Laws to protect personal information took effect Friday, banning the public and private sectors from using information on a person other than for its intended purpose and from providing it to a third party without permission.
The full enforcement of the five related laws, which aim to ensure the appropriate use of personal information, obliges firms and administrative bodies to prevent personal-data leaks. Critics, however, say the laws fall short because they lack rules to punish information theft committed by individuals.
“In today’s information age, I feel that the full enforcement of the laws is too late,” Chief Cabinet Secretary Hiroyuki Hosoda said Thursday.
The personal information covered by the laws includes names, addresses, birth dates, details regarding physical features, personal assets and types of jobs. Visual and audio data, including footage from security cameras, will also be covered.
Under the laws, businesses and organizations that possess the personal data of 5,000 or more individuals are obliged to specify their purpose in using it, not to use it for anything other than the intended purposes, and inform the individual providing the information of the purpose. Media organizations are excluded from the regulations.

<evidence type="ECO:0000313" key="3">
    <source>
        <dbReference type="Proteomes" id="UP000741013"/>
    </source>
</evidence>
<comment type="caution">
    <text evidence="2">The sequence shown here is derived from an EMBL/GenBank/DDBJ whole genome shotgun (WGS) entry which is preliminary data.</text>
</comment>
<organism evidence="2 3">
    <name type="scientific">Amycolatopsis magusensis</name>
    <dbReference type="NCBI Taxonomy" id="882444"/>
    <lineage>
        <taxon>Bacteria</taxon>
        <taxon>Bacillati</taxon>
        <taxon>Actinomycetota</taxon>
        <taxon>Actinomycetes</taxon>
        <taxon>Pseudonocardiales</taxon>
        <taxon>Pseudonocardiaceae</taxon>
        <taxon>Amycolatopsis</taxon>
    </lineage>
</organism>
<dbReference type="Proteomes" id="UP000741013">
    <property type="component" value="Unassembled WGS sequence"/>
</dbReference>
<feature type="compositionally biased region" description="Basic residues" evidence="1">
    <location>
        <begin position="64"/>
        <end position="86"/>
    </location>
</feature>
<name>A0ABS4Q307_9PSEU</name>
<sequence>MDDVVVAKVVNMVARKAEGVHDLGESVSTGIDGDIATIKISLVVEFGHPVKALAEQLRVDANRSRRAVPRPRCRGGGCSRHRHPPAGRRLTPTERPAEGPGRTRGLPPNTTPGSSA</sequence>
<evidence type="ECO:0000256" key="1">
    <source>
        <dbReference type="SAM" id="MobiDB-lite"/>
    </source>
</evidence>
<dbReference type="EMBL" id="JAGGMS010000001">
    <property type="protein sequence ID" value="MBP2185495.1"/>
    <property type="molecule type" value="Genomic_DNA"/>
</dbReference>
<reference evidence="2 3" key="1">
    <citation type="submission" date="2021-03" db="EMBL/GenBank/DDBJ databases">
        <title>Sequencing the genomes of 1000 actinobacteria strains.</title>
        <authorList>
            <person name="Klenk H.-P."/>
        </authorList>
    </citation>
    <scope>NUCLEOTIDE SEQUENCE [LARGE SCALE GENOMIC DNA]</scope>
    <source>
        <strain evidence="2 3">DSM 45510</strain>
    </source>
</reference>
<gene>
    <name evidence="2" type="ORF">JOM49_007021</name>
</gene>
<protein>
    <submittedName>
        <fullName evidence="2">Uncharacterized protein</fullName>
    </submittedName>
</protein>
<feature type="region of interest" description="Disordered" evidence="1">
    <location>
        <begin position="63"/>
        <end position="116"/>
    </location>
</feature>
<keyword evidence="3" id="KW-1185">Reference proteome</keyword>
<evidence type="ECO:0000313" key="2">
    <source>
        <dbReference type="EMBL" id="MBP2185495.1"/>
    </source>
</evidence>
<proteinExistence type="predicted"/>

If the individual for whom information is being kept seeks disclosure of such data, they will be obliged to comply, and to correct information if requested.
Government ministries can advise or order businesses to halt improper acts under the law. Violators may face up to six months in prison or up to 300,000 yen in fines.
“Because managing personal information is extremely important, it’s necessary to hold meetings with related government ministries and agencies to form a stable system,” Hosoda said.
Companies have already started to make privacy-protection policies public or take appropriate safety measures on their computers in which personal data are stored.
However, there are no rules spelling out punishment for individuals who steal client data. The ruling Liberal Democratic Party is considering laws to mandate punishment for company employees who leak information.
The laws are a revised version of a similar set scrapped in the Diet in 2002, following criticism that they restricted media activities.
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